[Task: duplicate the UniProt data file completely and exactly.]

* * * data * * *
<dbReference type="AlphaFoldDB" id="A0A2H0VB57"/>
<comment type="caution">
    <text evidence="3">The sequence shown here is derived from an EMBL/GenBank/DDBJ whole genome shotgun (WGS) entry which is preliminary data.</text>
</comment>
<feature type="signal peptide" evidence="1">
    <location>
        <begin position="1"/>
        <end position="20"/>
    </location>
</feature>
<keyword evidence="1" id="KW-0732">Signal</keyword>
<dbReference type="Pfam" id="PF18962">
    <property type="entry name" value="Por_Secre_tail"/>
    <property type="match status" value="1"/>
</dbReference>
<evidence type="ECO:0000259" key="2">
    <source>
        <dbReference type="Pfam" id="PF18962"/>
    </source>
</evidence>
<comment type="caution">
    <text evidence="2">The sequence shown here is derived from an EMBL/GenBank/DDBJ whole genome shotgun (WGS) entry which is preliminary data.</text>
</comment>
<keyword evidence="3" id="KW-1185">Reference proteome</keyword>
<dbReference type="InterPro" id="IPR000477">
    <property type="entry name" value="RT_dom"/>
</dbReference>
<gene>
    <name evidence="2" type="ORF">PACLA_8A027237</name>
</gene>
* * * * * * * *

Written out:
<dbReference type="AlphaFoldDB" id="A0A2H0VB57"/>
<comment type="caution">
    <text evidence="3">The sequence shown here is derived from an EMBL/GenBank/DDBJ whole genome shotgun (WGS) entry which is preliminary data.</text>
</comment>
<feature type="signal peptide" evidence="1">
    <location>
        <begin position="1"/>
        <end position="20"/>
    </location>
</feature>
<keyword evidence="1" id="KW-0732">Signal</keyword>
<dbReference type="Pfam" id="PF18962">
    <property type="entry name" value="Por_Secre_tail"/>
    <property type="match status" value="1"/>
</dbReference>
<evidence type="ECO:0000259" key="2">
    <source>
        <dbReference type="Pfam" id="PF18962"/>
    </source>
</evidence>
<comment type="caution">
    <text evidence="2">The sequence shown here is derived from an EMBL/GenBank/DDBJ whole genome shotgun (WGS) entry which is preliminary data.</text>
</comment>
<keyword evidence="3" id="KW-1185">Reference proteome</keyword>
<dbReference type="InterPro" id="IPR000477">
    <property type="entry name" value="RT_dom"/>
</dbReference>
<gene>
    <name evidence="2" type="ORF">PACLA_8A027237</name>
</gene>